Heart specialists can take on active role given relatively greater numbers, contact with high-risk patients versus other docs
In a count of U.S. specialists able to give type 2 diabetes care in the U.S., cardiologists came out on top, researchers reported.
Topping off at nearly 23,000 cardiologists across the U.S. in 2016, there were an estimated 81 incident diabetes cases per cardiologist that year, ranging from 30:1 in the District of Columbia to 154:1 in Alaska, according to Ravi Patel, MD, of the Northwestern University Feinberg School of Medicine in Chicago, and colleagues.
Given their expertise and widespread presence, cardiologists have the ability to play an active role in diabetes management, they suggested in a research letter in JAMA Cardiology.
As for other specialties providing diabetes care, there were far fewer practicing endocrinologists and nephrologists practicing across the U.S. in 2016, the authors noted. Overall, there was a 238:1 and 248:1 ratio of incident diabetes cases to endocrinologists and nephrologists, respectively, they added.
The District of Columbia had the smallest ratio of diabetes cases to practicing specialists of any state, with a 37:1 ratio for endocrinologists and 46:1 ratio for nephrologists. Wyoming had the largest number of diabetes cases that year in relation to practicing endocrinologists, with around 667 cases per endocrinologist in the state. On the other hand, Vermont only had one practicing nephrologist per 2,000 cases of incident diabetes that year.
"The burden of diabetes nationally appears to be outpacing access to endocrinologists in the United States, especially in certain states," the researchers pointed out.
Based on the numbers alone, Patel's group argued that cardiologists should be considered "integral members" of a multidisciplinary team managing patients with diabetes. However, their contribution to a multidisciplinary team goes beyond just ease of access, they added, explaining how cardiologists often manage higher-risk individuals with diabetes who have comorbid conditions.
"The ratio of cardiologist-to-endocrinologist outpatient encounters among patients with diabetes at a tertiary care center was approximately 3:1 and was even higher (approximately 5:1) for those with comorbid cardiovascular disease, suggesting that cardiology visits may serve as an important node of care," the researchers explained.
Cardiologists can provide unique expertise to front line diabetes care, given the overlap between cardiovascular and diabetes treatments, which is marked by the growing use of GLP-1 receptor agonists, and SGLT-2 inhibitors, such as canagliflozin (Invokana) and dapagliflozin (Farxiga), they noted.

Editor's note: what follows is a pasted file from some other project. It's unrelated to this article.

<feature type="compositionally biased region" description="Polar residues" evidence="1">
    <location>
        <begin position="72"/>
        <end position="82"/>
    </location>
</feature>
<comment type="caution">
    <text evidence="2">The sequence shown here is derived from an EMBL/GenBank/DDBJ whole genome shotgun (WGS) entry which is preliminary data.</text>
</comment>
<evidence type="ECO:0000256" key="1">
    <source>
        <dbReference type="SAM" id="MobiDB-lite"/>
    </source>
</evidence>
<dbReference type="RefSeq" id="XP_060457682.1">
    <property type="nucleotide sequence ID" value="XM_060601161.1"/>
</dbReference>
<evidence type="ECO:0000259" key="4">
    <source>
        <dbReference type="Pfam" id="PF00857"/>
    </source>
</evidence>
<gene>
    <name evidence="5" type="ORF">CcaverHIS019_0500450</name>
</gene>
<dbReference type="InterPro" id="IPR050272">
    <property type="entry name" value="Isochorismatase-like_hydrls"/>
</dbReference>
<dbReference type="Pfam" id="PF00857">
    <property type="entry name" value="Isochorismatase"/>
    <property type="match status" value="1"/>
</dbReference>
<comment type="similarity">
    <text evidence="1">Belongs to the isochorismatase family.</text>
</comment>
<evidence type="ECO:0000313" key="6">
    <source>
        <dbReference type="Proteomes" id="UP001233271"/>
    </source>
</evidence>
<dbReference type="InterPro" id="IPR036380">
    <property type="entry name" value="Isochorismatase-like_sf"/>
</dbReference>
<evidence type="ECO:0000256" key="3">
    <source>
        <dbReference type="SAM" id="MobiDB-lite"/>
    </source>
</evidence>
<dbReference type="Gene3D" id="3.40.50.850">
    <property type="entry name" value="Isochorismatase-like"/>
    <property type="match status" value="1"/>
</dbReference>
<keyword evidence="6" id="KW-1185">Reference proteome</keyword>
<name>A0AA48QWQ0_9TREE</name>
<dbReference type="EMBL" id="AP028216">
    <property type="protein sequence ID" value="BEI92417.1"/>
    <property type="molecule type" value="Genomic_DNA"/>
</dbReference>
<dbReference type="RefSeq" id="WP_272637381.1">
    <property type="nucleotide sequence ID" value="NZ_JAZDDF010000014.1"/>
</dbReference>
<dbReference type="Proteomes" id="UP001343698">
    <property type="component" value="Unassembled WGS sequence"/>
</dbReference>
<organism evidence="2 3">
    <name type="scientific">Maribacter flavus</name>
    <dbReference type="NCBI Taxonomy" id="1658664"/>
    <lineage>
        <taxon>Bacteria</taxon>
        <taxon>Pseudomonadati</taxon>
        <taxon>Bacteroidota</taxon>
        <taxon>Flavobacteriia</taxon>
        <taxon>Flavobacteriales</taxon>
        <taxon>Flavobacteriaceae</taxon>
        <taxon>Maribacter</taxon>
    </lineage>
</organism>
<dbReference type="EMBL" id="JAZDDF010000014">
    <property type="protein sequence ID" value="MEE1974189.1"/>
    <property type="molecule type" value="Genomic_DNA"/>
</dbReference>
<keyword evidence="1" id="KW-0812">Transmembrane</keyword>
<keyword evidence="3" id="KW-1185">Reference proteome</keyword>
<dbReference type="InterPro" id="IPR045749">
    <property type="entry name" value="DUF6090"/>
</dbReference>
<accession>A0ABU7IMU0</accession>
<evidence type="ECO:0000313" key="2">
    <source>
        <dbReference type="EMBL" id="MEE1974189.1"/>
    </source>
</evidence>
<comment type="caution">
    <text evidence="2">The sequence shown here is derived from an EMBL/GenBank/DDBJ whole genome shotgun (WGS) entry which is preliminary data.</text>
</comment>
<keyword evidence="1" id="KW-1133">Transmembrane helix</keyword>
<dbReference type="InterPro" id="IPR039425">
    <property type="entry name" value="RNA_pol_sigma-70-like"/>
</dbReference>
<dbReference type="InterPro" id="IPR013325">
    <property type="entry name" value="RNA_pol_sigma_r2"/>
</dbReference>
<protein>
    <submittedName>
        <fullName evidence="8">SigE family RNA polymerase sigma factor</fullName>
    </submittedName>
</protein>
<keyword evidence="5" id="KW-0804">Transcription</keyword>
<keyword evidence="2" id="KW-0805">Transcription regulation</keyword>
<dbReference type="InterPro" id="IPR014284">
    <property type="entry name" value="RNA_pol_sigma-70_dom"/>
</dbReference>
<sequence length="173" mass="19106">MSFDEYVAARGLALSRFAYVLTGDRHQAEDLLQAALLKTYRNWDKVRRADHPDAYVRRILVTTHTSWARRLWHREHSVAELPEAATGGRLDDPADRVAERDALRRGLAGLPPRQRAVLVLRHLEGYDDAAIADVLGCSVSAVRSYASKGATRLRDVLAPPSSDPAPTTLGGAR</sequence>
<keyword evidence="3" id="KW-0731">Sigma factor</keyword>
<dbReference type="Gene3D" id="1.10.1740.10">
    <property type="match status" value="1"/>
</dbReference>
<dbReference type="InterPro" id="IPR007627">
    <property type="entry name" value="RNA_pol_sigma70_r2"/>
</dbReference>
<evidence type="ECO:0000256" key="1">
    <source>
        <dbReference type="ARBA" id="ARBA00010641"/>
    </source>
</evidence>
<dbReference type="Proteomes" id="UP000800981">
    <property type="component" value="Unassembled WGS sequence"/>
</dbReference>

In an accompanying commentary, Michael Pignone, MD, MPH, of the University of Texas in Austin, agreed with Patel's group. He suggested that ideal diabetes care should be delivered by a comprehensive multidisciplinary team, who are housed at the same "medical home," and anchored by a primary care physician with diabetes expertise.
This "medical neighborhood" should include specialists, who can provide unique expertise on diabetes management, working with the primary care team.
But because of barriers such as accessibility and affordability, Pignone suggested that some "cardiologists may choose, based on their interests and the resources available in their communities, to adopt a hybrid practice, fulfilling the primary care and consultative roles for patients with diabetes."
"This will be most successful if the physician pays careful attention to avoiding fragmentation of care by ensuring that most of the patient's noncardiovascular care needs are met in the same practice setting," he added.
He called for "explicit payment reform and more deliberate undergraduate and graduate medical education policies that ensure the growth of the number of well-trained primary care physicians to anchor such care and an appropriate number of specialty colleagues to round out the medical neighborhood."
Patel disclosed support from a National Heart, Lung, and Blood Institute T32 postdoctoral training grant. A co-author disclosed relevant relationships with AstraZeneca, Baxter Healthcare, Bayer AG, Boehringer Ingelheim, Novartis, and the NIH.
Pignone disclosed no relevant relationships with industry.
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Source Reference: Patel R, et al "Implications of Specialist Density for Diabetes Care in the United States" JAMA Cardio 2019; DOI: 10.1001/jamacardio.2019.3796.
Source Reference: Pignone, M "Optimizing the Physician Workforce for Care of Patients With Type 2 Diabetes" JAMA Cardio 2019; DOI: 10.1001/jamacardio.2019.3827.
Read the original article on Medpage Today: Cardiologists: Key Players in T2D Care 'Medical Neighborhood'